Hungarian lawmakers on Monday gave the government the power to block ride-sharing applications, in a move aimed at US giant Uber whose popularity in the country has triggered protests by traditional taxi drivers.
The new law allows the government to technically block "a provider of taxi services operating without a proper dispatch centre" for up to one year.
"Uber has no place in the Hungarian market," said lawmaker Janos Fonagy of the ruling right-wing Fidesz party, before the vote in the capital Budapest.
Since Uber entered the Hungarian market in 2014, around 1,200 drivers and 150,000 riders have registered with the company.
The vote follows months of protests by licensed taxi drivers who have complained that orders have been decreasing sharply, and that Uber drivers -- who are charging significantly cheaper fares -- should be subject to the same stringent rules regulating official cabs.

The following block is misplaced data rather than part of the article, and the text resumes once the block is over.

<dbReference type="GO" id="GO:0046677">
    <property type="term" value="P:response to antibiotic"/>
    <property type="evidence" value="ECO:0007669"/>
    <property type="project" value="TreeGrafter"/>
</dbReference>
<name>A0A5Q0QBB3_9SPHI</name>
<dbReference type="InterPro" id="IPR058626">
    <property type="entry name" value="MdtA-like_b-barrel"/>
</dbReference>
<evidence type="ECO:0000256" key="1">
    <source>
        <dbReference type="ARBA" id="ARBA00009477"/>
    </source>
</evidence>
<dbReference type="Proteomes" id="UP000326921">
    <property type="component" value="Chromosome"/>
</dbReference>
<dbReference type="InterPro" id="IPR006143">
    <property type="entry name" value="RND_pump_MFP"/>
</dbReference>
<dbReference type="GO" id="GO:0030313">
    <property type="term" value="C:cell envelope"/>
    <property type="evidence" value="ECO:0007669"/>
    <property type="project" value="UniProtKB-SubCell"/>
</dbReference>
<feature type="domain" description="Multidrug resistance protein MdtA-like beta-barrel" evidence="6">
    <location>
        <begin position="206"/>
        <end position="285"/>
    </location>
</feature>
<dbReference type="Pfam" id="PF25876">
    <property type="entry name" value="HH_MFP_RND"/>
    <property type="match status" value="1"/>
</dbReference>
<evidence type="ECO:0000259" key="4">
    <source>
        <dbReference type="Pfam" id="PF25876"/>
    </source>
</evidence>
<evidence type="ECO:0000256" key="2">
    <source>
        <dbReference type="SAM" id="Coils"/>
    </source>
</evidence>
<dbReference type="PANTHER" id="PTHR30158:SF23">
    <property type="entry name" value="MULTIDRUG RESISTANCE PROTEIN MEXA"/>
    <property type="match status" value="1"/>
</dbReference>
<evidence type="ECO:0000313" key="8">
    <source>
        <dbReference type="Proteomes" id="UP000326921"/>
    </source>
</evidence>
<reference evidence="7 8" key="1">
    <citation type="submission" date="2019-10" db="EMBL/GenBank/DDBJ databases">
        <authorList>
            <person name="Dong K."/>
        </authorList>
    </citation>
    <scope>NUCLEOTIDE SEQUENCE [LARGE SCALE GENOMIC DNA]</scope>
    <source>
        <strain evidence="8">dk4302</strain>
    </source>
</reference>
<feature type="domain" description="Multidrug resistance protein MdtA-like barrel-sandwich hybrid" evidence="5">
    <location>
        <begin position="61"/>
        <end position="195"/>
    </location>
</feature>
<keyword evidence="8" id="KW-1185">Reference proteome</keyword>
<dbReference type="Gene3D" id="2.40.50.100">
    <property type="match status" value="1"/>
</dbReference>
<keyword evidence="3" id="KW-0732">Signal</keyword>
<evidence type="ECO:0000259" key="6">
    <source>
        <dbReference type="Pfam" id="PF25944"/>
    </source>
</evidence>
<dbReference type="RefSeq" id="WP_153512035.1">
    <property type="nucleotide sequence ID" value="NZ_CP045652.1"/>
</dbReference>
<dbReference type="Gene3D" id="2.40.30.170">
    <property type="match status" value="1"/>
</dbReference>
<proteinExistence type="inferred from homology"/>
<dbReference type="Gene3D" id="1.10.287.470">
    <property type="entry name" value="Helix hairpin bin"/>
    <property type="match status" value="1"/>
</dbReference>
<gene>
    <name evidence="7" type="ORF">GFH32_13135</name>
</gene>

In response, the government of Prime Minister Viktor Orban tightened regulation of Uber drivers, with authorities stepping up fines and on-the-spot confiscations of their licence plates.
In May, Uber's Hungarian branch handed the government a petition signed by some 30,000 people urging it not to ban the service.
"The ban of new technologies, simply because they do not fit in old legal frames, is not a good direction", said Zoltan Fekete, the company's head in Hungary, in a statement following Monday's parliamentary vote.
The US company has become one of the world's most valuable startups, worth an estimated $50 billion (44 billion euros), as it has expanded to more than 50 countries.
But it has faced regulatory hurdles and protests from established taxi operators in most locations where it has launched.